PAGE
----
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John Scofield’s “Country for Old Men” at the Dakota, February 25

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John Scofield © Andrea Canter

© Andrea Canter

“…not only does Scofield—playing better than he ever has—have plenty of surprises still up his sleeve, but …he may well be moving in a direction where the myriad of music he loves is now all fair game, all while still remaining firmly in the jazz sphere.” –John Kelman, All About Jazz

One of the working legends of modern jazz guitar (mentioned in the same breath with Pat Metheny, Bill Frisell and Mike Stern), John Scofield has enjoyed an eclectic career since his student days at Berklee in Boston. Known for his creative projects (including his Piety Street Band and Hollowbody Band), Scofield scored back-to-back Grammies for 2015 and 2016 recordings. A tribute to tribute to the country songs of American icons, including Hank Williams, Merle Haggard and Dolly Parton, “Country for Old Men” brings Scofield back to the Dakota for one night, 2 shows of string magic on Saturday, February 25, featuring Larry Goldings on keys, Vicente Archer on bass, and Bill Stewart on drums.

John Scofield © Andrea Canter

Born in Ohio and raised in suburban Connecticut, John Scofield started guitar at age 11, finding inspiration initially in the great rock and blues artists.  He went on to Berklee, and after his recording debut with Gerry Mulligan and Chet Baker, he joined the Billy Cobham-George Duke band for two years. In 1977 he recorded with Charles Mingus and began a tenure the Gary Burton quartet, moving on to work with Miles Davis  from1982-1985. By this time he had become a significant figure on the international jazz and funk-oriented electronic music scenes, as both a player and composer.  Some of his most distinctive collaborations have included  Pat Metheny, Charlie Haden, Eddie Harris, Medeski, Martin & Wood, Marc Johnson, Bill Frisell, Brad Mehldau, Mavis Staples, Government Mule, Jack DeJohnette, Joe Lovano, Tony Williams, Jim Hall, Ron Carter, Herbie Hancock, Joe Henderson, and Dave Holland. Touring the world approximately 200 days per year with his own groups, Scofield finds time to teach as an Adjunct Professor of Music at New York University.  In addition to his Piety Street Band, Hollowbody Band, and his acoustic quartet and trio, Scofield recently has toured with star saxophonist Joe Lovano (with whom he released the 2016 Grammy-winning quintet recording, Past Present). His most recent release, Country for Old Men, won 2017 Grammies for Best Jazz Album and Best Improvised Jazz Solo, and features Larry Goldings, Steve Swallow and Bill Stewart.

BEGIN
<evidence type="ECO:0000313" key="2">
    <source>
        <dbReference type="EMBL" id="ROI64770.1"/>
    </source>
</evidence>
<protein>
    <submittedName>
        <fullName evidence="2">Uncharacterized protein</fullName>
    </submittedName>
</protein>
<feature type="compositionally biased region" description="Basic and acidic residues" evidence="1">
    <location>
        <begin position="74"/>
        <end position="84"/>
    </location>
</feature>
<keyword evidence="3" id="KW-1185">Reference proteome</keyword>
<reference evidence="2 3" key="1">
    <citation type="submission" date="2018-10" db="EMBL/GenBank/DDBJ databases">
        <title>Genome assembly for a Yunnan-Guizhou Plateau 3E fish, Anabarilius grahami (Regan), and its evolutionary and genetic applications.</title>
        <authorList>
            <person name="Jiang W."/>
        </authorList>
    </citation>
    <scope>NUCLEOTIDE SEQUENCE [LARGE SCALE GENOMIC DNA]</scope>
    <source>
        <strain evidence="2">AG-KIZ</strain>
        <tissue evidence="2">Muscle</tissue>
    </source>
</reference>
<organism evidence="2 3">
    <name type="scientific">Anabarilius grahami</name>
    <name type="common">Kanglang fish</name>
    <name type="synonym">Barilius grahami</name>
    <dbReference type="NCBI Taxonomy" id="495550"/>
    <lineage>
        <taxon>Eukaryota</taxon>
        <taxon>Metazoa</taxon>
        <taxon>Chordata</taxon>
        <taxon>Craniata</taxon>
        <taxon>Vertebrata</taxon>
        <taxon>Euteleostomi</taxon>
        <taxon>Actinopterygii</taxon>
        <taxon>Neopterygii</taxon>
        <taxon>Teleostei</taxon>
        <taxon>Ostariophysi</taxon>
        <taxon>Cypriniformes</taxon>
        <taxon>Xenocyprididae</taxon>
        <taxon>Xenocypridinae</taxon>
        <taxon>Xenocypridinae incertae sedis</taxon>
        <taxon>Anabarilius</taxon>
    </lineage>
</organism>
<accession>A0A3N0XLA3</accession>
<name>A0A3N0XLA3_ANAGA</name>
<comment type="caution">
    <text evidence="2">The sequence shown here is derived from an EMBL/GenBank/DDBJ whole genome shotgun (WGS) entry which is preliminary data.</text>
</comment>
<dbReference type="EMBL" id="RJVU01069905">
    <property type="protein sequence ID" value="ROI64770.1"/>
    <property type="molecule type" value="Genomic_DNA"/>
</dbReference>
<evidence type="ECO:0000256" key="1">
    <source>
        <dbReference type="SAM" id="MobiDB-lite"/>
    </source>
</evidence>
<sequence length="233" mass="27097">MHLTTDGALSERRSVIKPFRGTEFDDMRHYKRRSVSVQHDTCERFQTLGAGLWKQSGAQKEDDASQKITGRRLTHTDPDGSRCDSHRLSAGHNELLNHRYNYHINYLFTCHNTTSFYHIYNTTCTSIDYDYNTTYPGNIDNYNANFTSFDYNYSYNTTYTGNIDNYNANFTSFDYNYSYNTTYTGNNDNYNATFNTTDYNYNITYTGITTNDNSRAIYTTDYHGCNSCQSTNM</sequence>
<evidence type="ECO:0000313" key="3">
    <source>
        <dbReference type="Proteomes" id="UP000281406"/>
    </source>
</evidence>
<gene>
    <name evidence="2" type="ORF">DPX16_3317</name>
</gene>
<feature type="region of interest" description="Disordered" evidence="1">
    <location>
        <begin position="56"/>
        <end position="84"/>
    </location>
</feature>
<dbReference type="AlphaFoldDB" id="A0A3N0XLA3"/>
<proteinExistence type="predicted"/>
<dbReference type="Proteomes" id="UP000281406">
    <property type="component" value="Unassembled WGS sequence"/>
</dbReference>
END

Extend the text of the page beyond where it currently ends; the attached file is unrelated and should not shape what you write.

Grammy-nominated pianist, keyboardist, composer, and songwriter Larry Goldings has worked with such artists as James Taylor, Norah Jones, John Mayer, Madeleine Peyroux, Melody Gardot, Tracy Chapman, Ricki Lee Jones, Charlie Haden, Herbie Hancock, Elton John, and Leon Russell. In addition to 18 albums as leader, Larry has enjoyed collaborations with Maceo Parker, Jim Hall, Michael Brecker, and John Scofield. With Scofield and Jack DeJohnette, he received a 2007 Grammy nomination for Trio Beyond – Saudades (ECM), and his song (cowritten with Dannielle DeAndrea and David Batteau) “High Dreams” won the 2014 UK Songwriting Contest. Larry’s most recent recording, Music From The Front Room, is a nontraditional piano trio outing, with Larry on Steinway upright piano, David Piltch on bass, and Jay Bellerose on drums.

Vicente Archer © Andrea Canter

Born and raised in Woodstock, NY, Vicente Archer is one of the top bassists of his generation. Still in college, he joined Donald Harrison and Eric Reed on tour, and soon was working with the likes of Terence Blanchard, Kenny Garrett, Wynton Marsalis, Stanley Jordan, Stefon Harris and more. Currently he tours with Blue Note recording artists Amos Lee and Robert Glasper, as well as the Grammy Award-winning artist Nicholas Payton.

Bill Stewart © Andrea Canter

Growing up in Des Moines, IA, Bill Stewart  taught himself to play drums at age 7. He started college studies at the University of Northern Iowa, transferring after two years to William Paterson University. There he studied with Rufus Reid, Eliot Zigmund, David Samuels and Horacee Arnold, and worked with Joe Lovano. After moving to New York, Stewart worked with John Scofield’s Quartet and in a trio with Larry Goldings and Peter Bernstein, moving into funk with Maceo Parker and a gig with the great James Brown. He has additionally played with Lee Konitz, Kevin Hayes, Michael Brecker, Pat Metheny, and Bill Carrothers, and has toured and recorded as leader of his own ensembles.

John Scofield’s “Country for Old Men” quartet performs Saturday, February 25, at 7 and 9 pm at the Dakota, 1010 Nicollet Mall in downtown Minneapolis. Tickets and information at See Jazz Police review of this band’s recent show at SFJAZZ at